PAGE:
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Racking Gear for Trad Routes

How to Carry Climbing Equipment

By

Climbing legend Jimmie Dunn made the first solo first ascent of a new route on El Capitan.

Jimmie Dunn, a Colorado climbing legend, racks gear on a 2-foot sling at the base of Turkey Rock.

Photograph © Stewart M. Green

You’re getting geared up at your truck in the parking lot to do the Yellow Spur in Eldorado Canyon. You and your partner have checked the route description in your guidebook—Best Climbs Denver and Boulder, and read the suggested gear list, which says, "Sets of Stoppers and cams to #3 Camalot." You’ve picked out all that gear—Camalots, Aliens (TCUs), and Stoppers—and added a few extra pieces too, including some RPs or small brass nuts.

Use a System to Organize Your Rack

Now that you have decided what to bring on the climb, how are you going to organize that gear? The process of organizing your equipment for a route is called racking or racking up, while the collection of gear is the rack. You have to give order to your rack so that while you are leading, you can quickly find the right piece of gear for each placement to protect yourself. If you have a system for racking your equipment, it makes it easier to find that exact piece when you need it.

Trad Routes Require Lots of Gear

You will carry lots of gear on most traditional or trad routes, especially if they are several pitches long and feature a variety of climbing. The Yellow Spur, the route you are climbing today, is seven pitches long and has lots of face climbing along with some crack climbing so you have plenty of equipment to carry. Besides the Stoppers, RPs, and Camalots, you also have five slings, each with two carabiners, a couple four-foot slings, and ten quickdraws.

Use a Gear Sling for Easy Organization

The best way to carry your equipment on multi-pitch routes, especially if you and your partner are going to be switching off leads, is by carrying everything on a gear sling that is carried over one shoulder and under the opposite arm. With a gear sling, it is easy and quick to re-rack the gear at each belay stance and give it to the leader for the next pitch.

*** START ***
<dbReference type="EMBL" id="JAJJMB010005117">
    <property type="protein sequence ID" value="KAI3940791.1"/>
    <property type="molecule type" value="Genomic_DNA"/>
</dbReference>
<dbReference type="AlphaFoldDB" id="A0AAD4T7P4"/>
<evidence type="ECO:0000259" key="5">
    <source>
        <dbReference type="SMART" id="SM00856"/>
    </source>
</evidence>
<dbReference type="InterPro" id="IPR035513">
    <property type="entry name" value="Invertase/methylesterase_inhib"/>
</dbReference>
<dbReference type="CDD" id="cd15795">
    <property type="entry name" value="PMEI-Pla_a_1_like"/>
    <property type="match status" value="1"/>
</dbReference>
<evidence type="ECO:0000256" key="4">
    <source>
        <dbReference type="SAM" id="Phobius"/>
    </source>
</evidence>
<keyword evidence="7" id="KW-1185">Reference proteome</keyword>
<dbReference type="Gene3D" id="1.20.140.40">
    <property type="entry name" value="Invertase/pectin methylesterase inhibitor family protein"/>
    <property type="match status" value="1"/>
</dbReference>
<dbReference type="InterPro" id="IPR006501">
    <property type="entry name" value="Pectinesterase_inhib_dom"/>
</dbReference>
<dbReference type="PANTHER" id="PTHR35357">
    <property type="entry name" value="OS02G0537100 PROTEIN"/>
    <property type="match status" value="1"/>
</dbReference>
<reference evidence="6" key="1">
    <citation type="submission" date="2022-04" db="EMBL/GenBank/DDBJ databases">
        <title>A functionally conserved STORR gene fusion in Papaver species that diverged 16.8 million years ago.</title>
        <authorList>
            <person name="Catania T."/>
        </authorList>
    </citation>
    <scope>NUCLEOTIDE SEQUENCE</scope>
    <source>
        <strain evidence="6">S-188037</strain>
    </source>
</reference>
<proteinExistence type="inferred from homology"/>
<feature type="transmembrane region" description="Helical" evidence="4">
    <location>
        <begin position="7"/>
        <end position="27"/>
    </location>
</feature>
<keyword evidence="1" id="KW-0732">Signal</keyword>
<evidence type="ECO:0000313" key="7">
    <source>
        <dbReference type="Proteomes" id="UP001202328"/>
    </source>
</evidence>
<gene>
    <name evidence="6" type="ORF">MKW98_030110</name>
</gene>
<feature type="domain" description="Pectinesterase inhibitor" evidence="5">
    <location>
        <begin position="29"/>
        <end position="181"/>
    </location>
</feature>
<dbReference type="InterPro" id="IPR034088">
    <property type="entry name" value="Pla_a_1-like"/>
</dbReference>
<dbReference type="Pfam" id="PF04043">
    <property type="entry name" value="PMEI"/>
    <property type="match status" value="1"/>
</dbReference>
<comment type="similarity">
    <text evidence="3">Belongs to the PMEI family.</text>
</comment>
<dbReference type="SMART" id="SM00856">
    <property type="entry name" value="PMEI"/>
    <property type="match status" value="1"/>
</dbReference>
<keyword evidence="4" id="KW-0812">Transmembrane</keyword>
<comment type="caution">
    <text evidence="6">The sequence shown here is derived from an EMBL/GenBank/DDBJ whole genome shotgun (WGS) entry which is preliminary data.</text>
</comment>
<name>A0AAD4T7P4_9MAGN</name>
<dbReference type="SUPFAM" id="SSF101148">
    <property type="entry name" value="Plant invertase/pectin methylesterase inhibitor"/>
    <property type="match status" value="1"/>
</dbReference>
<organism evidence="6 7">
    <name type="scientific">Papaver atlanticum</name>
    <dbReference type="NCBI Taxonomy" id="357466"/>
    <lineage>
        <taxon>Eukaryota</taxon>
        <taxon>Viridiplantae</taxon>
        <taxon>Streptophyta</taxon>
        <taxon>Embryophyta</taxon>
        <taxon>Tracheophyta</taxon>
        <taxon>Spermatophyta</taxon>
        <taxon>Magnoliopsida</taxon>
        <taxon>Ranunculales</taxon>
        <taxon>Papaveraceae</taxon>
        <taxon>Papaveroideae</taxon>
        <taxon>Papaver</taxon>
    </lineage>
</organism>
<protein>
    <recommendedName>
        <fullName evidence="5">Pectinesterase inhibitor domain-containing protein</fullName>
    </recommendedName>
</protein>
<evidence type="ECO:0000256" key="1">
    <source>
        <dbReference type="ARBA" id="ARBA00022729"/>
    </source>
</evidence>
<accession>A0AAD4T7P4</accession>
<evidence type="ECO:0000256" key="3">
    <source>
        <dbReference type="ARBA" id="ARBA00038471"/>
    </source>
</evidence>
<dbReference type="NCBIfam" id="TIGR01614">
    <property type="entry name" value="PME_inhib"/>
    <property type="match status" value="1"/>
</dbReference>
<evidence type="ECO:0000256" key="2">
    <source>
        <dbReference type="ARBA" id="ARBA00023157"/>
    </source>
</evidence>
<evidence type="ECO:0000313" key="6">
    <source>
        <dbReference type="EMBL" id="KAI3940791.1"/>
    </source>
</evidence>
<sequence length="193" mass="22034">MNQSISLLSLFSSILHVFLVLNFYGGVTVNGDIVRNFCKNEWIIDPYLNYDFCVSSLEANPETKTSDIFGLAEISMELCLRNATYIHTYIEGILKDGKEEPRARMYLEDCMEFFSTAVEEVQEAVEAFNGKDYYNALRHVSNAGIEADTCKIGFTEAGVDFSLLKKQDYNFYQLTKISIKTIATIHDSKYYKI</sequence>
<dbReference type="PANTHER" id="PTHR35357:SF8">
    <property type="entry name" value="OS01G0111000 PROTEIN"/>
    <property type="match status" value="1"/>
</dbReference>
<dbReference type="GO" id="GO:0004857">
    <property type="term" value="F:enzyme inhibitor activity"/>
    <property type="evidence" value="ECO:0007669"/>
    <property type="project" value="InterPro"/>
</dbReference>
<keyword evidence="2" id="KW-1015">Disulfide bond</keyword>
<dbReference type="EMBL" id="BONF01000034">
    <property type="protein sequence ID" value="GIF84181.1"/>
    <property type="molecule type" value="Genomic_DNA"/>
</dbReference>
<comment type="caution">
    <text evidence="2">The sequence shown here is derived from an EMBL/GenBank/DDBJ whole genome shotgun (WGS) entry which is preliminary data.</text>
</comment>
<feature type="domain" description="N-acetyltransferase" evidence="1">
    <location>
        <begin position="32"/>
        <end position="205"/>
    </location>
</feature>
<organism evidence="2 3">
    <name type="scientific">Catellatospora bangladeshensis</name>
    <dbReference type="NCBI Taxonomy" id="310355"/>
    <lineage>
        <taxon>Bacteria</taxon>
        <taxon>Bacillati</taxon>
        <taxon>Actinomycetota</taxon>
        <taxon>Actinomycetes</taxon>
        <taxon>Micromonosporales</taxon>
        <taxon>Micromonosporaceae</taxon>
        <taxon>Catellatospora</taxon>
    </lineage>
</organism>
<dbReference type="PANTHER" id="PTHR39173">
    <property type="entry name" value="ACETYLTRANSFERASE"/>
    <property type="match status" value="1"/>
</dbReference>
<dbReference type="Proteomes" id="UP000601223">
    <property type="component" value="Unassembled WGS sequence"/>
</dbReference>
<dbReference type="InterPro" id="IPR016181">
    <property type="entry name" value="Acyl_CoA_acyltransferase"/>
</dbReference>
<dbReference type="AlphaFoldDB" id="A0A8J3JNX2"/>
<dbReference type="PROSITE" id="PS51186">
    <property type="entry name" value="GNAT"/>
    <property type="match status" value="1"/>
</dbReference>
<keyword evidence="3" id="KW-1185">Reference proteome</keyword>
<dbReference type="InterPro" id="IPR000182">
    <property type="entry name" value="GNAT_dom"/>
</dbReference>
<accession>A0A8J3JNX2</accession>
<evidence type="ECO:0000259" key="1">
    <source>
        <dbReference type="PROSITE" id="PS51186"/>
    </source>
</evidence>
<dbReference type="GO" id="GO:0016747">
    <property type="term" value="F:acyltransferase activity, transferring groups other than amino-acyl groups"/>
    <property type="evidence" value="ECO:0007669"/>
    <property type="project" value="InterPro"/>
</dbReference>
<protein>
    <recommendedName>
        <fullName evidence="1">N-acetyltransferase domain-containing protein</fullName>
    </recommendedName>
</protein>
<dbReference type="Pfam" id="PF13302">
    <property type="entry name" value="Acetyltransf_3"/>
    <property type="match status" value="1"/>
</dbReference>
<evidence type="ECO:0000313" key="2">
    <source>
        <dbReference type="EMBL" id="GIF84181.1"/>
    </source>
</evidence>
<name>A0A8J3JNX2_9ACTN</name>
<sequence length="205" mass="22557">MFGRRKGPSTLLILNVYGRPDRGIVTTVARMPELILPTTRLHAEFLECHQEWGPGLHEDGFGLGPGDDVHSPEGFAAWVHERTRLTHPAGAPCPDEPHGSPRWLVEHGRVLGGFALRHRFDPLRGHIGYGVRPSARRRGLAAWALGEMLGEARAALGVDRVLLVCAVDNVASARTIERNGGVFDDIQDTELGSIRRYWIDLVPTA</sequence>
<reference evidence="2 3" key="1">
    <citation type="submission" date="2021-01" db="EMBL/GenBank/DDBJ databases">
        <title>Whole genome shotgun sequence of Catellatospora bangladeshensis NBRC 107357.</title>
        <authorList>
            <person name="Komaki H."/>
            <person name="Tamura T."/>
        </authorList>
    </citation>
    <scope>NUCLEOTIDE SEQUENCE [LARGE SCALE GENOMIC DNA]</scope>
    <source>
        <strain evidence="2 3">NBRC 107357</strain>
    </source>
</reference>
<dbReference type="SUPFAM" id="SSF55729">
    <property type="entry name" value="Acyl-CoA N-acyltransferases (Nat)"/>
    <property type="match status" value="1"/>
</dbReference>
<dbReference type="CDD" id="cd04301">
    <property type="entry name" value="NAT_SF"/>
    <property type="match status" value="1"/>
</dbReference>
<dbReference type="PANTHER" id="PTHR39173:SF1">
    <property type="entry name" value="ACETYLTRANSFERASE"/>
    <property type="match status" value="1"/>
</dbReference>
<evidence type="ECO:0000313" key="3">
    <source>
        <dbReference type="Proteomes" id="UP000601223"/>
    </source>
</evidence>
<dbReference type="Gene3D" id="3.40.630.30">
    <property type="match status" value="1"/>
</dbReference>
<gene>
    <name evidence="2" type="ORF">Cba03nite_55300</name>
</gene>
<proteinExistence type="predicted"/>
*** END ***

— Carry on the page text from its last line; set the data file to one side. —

Rack Pieces From Small to Large

The typical way to rack gear on a sling is to put small pieces, like the wired nuts, at the front of the sling, and then rack the cams in order of size from small to medium to large behind the nuts.

How to Rack for Your Climb

Rack your equipment on a gear sling for your Yellow Spur climb in this order:

  • At the front of the sling, rack the RPs on a free carabiner.
  • Break the set of Stoppers in half and rack the smaller ones together on a free carabiner, then the larger ones together on another carabiner. Clip both carabiners to the gear sling behind the RPs.
  • Next rack the Aliens or whatever set of TCUs you use, on the rack. Depending on how many you are carrying, you can either rack them separately with each one having its own carabiner or you can double or triple them up onto a single carabiner.
  • Lastly rack the Camalots or whatever set of cams you use, onto the gear sling. It is usually easiest, especially if you are only carrying a single set of cams, which is one of each size, to rack each one separately with its own carabiner on the sling. Put the small ones behind the TCUs, then the bigger ones in ascending order. In the case of this route, the largest cam is a #3 Camalot so it should be at the back of the rack.

Carry Quickdraws and Slings on Gear Loops

Carry the quickdraws and two-foot slings, with carabiners on each end, on the gear loops on your harness rather than on the gear sling. They will be easier to grab and clip and will keep the rack on the gear sling from being too bulky. The longer 4-foot slings can be doubled and carried over your shoulder or, if they are thin like the 12mm Spectra slings, you can condense them down and carry them on a gear loop. Also carry your personal gear, including belay and rappel device with a locking carabiner and a nut tool for cleaning gear when you're seconding, on a gear loop.

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